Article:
10th International Conference on Geomorphology
© Author(s) 2022. This work is distributed under
the Creative Commons Attribution 4.0 License.

Long-term development and decoupled kinematics of two adjacent rock glaciers in the Swiss Alps

Christophe Lambiel1, Sebastián Vivero1, Sébastien de Meris1, Georgina King1, and Cristian Scapozza2
Christophe Lambiel et al.
  • 1Institute of Earth Surface Dynamics, University of Lausanne, Lausanne, Switzerland (christophe.lambiel@unil.ch)
  • 2Institute of Earth Sciences, University of Applied Sciences and Arts of Southern Switzerland (SUPSI), Mendrisio, Switzerland

Rock glaciers are key landforms of the Alpine periglacial environment that transfer large amounts of debris. To improve our knowledge of the variation in permafrost creep rates over the Holocene, we combined data on current surface movements with surface dating on two adjacent rock glaciers in the Western Swiss Alps, the so-called Yettes Condjà B and C rock glaciers (hereafter YC-B and YC-C). Surface movements have been monitored since 2000 using GNSS measurements, and since 2016 by complementary UAV surveys and daily oblique photographs taken by a webcam. Furthermore, we used Optically Stimulated Luminescence (OSL) for dating block samples in the front of both rock glaciers and Schmidt hammer exposure-age dating (SHD) on different transects.

YC-B is a very active landform that has developed on a steep and regular slope directly at the foot of a rock wall. Surface velocities display substantial interannual variations, from 0.4 m/a between 2005 and 2007, up to 3.5 m/a in 2015 and 2020. Cumulative displacements reached up to 49 m in 21 years. During the last decade, the rock glacier has been separated into two distinct parts by the progressive appearance of a scar in the steepest part of the landform. This suggests the onset of a destabilization phase of the rock glacier. In contrast, YC-C is much less dynamic, and its morphology and topography are more complex than YC-B. Its roots are occupied by a small debris-covered ice patch, and geophysical surveys suggest a high ice content in the landform. Velocities are much lower than in YC-B, with values between 0.1 and 0.4 m/a in the lowermost active sector. During the last 21 years, the cumulative displacement has been up to 6.5 m.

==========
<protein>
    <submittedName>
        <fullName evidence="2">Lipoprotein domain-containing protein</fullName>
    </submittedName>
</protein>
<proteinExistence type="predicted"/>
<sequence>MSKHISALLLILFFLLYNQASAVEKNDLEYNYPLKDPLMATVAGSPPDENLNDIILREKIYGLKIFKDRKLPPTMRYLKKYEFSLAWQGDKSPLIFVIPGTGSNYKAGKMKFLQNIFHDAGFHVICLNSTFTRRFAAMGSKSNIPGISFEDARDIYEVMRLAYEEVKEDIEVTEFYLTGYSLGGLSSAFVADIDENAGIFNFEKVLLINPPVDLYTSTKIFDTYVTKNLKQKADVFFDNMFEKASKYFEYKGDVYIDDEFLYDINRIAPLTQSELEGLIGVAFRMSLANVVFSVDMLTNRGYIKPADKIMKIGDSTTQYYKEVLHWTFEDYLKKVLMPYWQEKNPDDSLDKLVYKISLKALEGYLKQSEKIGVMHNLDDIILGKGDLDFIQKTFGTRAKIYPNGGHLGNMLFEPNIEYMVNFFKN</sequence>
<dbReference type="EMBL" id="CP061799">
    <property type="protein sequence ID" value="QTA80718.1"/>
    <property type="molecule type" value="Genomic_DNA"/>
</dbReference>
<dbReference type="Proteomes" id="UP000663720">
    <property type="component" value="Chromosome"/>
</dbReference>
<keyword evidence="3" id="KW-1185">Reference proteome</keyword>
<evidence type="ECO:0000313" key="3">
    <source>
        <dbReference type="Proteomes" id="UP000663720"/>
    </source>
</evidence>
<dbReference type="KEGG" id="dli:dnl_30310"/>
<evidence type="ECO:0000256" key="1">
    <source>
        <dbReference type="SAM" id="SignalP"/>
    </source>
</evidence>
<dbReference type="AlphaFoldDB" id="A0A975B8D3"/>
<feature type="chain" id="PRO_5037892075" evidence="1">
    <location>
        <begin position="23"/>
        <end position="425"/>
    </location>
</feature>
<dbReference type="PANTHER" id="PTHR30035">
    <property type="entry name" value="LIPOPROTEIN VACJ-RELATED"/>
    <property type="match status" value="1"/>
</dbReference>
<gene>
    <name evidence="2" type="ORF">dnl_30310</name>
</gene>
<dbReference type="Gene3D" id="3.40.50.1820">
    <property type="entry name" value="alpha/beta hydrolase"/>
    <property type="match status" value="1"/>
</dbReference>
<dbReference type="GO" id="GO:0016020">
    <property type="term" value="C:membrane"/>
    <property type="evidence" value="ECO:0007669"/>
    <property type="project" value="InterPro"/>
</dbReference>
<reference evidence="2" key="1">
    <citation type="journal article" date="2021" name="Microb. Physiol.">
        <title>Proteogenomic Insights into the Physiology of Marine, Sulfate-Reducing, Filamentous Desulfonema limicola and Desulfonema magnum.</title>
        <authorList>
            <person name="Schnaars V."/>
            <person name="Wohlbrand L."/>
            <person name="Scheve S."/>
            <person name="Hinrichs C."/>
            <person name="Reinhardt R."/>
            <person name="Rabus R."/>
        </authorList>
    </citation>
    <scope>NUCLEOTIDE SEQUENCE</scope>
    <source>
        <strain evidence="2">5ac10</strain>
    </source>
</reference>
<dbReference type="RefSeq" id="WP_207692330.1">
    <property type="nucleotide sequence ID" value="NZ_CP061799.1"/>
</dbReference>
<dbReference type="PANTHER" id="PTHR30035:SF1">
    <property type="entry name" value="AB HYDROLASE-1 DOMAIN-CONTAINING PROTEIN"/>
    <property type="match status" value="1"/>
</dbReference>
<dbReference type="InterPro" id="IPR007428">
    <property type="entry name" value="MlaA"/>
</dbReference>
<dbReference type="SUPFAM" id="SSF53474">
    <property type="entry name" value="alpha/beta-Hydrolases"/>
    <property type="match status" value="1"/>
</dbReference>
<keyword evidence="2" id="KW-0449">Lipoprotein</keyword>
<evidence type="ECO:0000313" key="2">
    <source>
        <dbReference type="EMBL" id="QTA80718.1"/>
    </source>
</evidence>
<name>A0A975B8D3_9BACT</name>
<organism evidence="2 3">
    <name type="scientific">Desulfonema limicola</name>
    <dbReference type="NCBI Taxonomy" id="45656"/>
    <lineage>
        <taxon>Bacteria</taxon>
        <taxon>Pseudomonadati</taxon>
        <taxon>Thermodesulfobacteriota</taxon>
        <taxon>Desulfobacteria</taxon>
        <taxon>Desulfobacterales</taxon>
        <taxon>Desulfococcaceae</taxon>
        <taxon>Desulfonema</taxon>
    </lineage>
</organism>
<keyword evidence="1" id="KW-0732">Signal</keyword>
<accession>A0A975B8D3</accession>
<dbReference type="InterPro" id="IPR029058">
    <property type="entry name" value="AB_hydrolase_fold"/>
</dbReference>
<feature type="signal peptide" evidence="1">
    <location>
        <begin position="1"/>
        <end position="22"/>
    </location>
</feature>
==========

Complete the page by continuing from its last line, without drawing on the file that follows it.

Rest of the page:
SHD revealed ages of around 7.00 to 9.00 ka towards the front of both rock glaciers, while OSL dating in the front yielded ages of 8.00 to 12.00 ka. Thus, the two rock glaciers would have started to develop during the Early Holocene (11.70–8.24 ka b2k), i.e. before the Holocene Thermal Maximum which, in the Alps, is dated between 9.55 and 6.35 ka b2k. Combining these ages with the length of the rock glaciers, we obtain a mean Holocene velocity of 0.3 m/a for YC-B and 0.4 m/a for YC-C. There is thus a strong discrepancy between the rock glacier ages and the current surface velocities, especially for YC-B. Indeed, the estimated mean velocities during the entire Holocene are two orders of magnitude lower than the current velocities for this rock glacier. This indicates a considerable increase in velocities in recent decades and that current creep rates are probably unprecedented. More generally, this raises several questions about the velocity variations of rock glaciers on a Holocene timescale.

How to cite: Lambiel, C., Vivero, S., de Meris, S., King, G., and Scapozza, C.: Long-term development and decoupled kinematics of two adjacent rock glaciers in the Swiss Alps, 10th International Conference on Geomorphology, Coimbra, Portugal, 12–16 Sep 2022, ICG2022-321, https://doi.org/10.5194/icg2022-321, 2022.